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7 Scary Retail Trends As We Head Into The Holidays
Halloween candy has yet to be doled out, but the ghost of Christmas present is already upon us in the form of holiday spending predictions. And while the outlook is aglow, some underlying findings could come back to haunt retailers for seasons to come.
Several recent surveys have produced figures that can be viewed as ominous for retailers if they do not prepare to meet shopper demand and behavioral trends. Here are seven.
1. Blackout concerns. Shoppers generally have long had mixed emotions about Black Friday, and these feelings have been exacerbated by the rise in sales specials on Thanksgiving Day. This year is no different, although indications are shoppers may be growing wearier of Black Friday. Less than half believe the day after Thanksgiving is the best day to get deals, states a holiday report by the advertising-technology provider OpenX and The Harris Poll. Six in ten shoppers find Black Friday overwhelming and do not plan to participate.
2. Hire love. Retailers are expected to hire as many as 650,000 seasonal workers this year, according to the National Retail Federation. That represents an increase of 10% over 2017 and occurs at a time of low unemployment, triggering heated competition for limited talent. This could place retailers in a vulnerable position. How favorable is the employee pool for retail? Will merchants have time to train all of these new hires properly to ensure positive customer experiences and steady sales in 2019?
3. Wheeling and dealing. Lots of shoppers still plan to shop in physical stores, turning up the heat among retailers to ensure their seasonal workers can provide positive experiences. Nearly 70% of shoppers plan to holiday shop at department stores, according to RetailMeNot’s annual holiday guide. And when they are in those stores searching for holiday gifts, 87% of these shoppers said they expect to find deals.
4. Buying and flying. Fewer shoppers are brand-loyal, in part because the same products and labels are readily available in more places, from dollar stores to warehouse clubs. Just 17% of shoppers described themselves as “fiercely loyal” to a handful of brands, according to a recent report by InMoment, a customer experience consultant. Nearly one-quarter of shoppers said they tend to make purchasing decisions in the moment, depending on new products and services, price, promotions and recommendations.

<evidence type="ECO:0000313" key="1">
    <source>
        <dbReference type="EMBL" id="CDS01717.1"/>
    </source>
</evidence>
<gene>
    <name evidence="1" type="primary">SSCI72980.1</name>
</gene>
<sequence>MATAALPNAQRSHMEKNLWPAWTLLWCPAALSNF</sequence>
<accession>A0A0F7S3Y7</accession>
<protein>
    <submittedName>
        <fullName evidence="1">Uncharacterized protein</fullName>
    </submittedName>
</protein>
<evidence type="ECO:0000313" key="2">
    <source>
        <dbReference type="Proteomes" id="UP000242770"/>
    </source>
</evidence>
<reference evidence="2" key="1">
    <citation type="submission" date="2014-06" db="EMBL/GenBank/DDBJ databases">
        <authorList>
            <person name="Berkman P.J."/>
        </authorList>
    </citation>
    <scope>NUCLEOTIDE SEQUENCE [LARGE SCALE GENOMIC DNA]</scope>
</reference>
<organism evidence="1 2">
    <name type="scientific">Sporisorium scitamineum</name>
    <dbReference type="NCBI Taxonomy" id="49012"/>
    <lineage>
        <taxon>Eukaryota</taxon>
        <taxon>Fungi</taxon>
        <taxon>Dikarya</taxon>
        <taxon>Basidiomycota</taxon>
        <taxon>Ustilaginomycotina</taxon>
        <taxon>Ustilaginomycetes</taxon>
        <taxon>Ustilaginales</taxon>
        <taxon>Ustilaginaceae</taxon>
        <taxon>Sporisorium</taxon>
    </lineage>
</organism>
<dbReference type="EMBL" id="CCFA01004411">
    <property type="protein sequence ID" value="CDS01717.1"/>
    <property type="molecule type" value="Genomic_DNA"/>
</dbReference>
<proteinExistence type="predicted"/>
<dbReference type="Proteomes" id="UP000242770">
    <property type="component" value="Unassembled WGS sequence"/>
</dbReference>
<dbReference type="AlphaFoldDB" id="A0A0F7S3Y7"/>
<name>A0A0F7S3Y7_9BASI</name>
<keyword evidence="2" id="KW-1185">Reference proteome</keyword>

5. The weight of the wait. When it comes to the service or experience consumers most want in their in-store shopping trips, it’s the ability to get out — fast. Nearly half of shoppers (47%) said they prefer to check out without having to wait in line, states a report by Alliance Data, a leading global provider of data-driven marketing and loyalty solutions. The emergence of checkout-free stores, such as Amazon Go, is leading to broader acceptance of the concept among consumers, and pressuring more retailers to find ways to eliminate checkout friction, especially during holiday rush time.
6. That shipping’s saled. Shoppers also expect low-cost or no-cost shipping. The same Alliance Data report reveals that 56% of online shoppers prefer free shipping at checkout; 91% said free shipping had at least some influence on their decision to buy. And they want that free shipping to be speedy: 40% of consumers said they would not purchase from a merchant that takes more than two days to ship; 63% expect delivery within three days, reports Kibo, a buying and selling platform for retailers.
7. Less stuff, more goosebumps. Almost a third of shoppers said this year they plan to give experiential gifts, such as wine tastings, travel or craft classes, instead of or in addition to physical gifts. This figure scales up to 46% among Millennials, according to retail consultant Bazaarvoice. Even kids will be unwrapping more experiences, and possibly fewer toys, as 42% of parents said they are leaning toward this option.
As retailers consult these figures, they likely are also determining their post-Halloween clearance sales. Potentially, the amount of inventory left over will modify their holiday approaches. But one point all of these numbers won’t change is this: In retail, the hard, sobering reality of consumer expectations cannot be masked by fun-sized candy sales or the nostalgia of holiday cheer.